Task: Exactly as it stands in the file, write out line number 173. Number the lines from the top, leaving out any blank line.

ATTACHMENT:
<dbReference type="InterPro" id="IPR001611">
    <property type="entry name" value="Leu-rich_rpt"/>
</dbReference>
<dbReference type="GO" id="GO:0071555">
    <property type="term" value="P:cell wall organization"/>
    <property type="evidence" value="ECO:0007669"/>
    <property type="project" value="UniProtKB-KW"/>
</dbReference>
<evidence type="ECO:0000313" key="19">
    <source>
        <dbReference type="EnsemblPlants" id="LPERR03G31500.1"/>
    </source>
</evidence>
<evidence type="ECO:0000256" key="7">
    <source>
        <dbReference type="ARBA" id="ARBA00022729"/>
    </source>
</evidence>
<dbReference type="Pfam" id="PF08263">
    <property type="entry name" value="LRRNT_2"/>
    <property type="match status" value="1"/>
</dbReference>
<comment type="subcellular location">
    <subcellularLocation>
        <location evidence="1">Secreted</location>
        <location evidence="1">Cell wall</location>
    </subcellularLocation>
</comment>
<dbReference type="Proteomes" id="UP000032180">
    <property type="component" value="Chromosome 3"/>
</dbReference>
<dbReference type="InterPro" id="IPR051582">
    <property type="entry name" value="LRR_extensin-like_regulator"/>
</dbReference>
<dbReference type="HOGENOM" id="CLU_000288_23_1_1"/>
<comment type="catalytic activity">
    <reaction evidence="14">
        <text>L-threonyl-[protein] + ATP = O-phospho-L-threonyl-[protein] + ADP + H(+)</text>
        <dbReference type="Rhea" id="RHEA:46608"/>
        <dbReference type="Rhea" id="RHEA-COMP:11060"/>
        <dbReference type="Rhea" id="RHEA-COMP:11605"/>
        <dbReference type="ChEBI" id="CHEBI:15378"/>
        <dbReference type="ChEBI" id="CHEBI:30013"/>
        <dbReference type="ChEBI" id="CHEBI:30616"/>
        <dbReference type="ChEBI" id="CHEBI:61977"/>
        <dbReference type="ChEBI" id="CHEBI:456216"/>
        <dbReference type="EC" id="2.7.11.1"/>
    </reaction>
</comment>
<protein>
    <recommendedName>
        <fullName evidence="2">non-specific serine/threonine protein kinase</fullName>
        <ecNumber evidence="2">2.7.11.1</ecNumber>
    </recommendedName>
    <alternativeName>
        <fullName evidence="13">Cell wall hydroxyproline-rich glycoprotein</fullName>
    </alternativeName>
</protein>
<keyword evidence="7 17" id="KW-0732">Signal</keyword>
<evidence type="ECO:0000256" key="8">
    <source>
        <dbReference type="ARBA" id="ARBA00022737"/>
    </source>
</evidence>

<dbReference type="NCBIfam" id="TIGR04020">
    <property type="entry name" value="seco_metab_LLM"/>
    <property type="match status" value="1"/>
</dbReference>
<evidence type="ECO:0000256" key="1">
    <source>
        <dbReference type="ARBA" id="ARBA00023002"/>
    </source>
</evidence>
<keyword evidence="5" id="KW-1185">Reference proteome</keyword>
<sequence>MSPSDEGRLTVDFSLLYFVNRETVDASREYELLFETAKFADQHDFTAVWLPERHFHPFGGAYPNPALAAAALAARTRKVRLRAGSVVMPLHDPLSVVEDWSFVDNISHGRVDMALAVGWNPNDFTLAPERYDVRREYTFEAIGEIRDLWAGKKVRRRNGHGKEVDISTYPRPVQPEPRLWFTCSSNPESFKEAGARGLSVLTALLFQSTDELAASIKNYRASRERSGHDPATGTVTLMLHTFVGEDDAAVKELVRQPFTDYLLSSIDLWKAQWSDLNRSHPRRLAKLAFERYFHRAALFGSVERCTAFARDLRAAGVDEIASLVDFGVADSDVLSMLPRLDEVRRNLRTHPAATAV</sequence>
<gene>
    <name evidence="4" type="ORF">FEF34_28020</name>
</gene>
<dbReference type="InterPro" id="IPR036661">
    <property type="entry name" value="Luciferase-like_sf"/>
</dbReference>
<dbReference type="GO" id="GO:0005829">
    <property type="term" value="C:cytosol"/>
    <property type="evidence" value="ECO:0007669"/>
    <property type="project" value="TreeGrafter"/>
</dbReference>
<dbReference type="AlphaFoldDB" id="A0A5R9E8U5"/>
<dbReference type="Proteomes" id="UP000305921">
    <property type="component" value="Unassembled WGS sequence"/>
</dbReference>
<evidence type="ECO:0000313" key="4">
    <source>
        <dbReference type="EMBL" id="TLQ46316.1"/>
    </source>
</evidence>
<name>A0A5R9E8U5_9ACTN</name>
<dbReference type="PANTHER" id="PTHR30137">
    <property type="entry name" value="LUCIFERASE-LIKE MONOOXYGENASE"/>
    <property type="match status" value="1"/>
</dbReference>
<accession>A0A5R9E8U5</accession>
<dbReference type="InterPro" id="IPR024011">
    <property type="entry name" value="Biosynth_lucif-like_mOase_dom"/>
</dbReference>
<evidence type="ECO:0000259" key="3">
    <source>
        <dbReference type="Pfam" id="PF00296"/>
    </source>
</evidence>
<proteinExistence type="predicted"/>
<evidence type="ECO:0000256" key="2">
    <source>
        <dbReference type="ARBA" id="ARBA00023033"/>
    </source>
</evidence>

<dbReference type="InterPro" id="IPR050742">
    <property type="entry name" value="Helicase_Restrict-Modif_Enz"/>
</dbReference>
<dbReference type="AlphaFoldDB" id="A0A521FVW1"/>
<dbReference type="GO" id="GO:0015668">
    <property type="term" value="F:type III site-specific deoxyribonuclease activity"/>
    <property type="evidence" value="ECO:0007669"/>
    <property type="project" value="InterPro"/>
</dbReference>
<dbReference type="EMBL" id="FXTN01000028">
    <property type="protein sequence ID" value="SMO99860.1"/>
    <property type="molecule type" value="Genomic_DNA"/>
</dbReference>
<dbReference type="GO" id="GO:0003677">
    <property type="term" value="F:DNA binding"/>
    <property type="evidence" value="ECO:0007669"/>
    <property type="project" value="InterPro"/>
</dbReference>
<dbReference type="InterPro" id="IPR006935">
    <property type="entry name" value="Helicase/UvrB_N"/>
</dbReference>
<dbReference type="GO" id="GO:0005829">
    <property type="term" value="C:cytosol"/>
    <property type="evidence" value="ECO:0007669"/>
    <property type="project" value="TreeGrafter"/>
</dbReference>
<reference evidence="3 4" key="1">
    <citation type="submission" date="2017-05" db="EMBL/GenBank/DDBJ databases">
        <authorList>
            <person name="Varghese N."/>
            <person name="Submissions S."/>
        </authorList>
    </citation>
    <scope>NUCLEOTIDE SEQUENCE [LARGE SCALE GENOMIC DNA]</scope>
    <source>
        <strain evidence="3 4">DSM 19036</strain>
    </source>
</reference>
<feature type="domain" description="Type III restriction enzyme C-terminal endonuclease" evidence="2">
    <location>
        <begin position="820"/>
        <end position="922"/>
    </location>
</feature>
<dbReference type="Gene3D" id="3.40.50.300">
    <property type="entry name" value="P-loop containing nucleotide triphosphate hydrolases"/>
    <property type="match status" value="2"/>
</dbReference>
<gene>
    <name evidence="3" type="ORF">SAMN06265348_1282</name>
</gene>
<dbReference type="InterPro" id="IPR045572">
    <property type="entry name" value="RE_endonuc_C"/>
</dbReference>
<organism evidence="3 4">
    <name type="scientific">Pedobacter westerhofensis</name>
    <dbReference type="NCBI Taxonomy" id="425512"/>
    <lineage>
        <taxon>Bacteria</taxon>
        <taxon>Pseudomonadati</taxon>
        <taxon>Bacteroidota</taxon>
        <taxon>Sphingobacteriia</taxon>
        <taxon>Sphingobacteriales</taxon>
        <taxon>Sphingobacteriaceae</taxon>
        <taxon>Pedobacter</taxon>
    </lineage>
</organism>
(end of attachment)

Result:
    <lineage>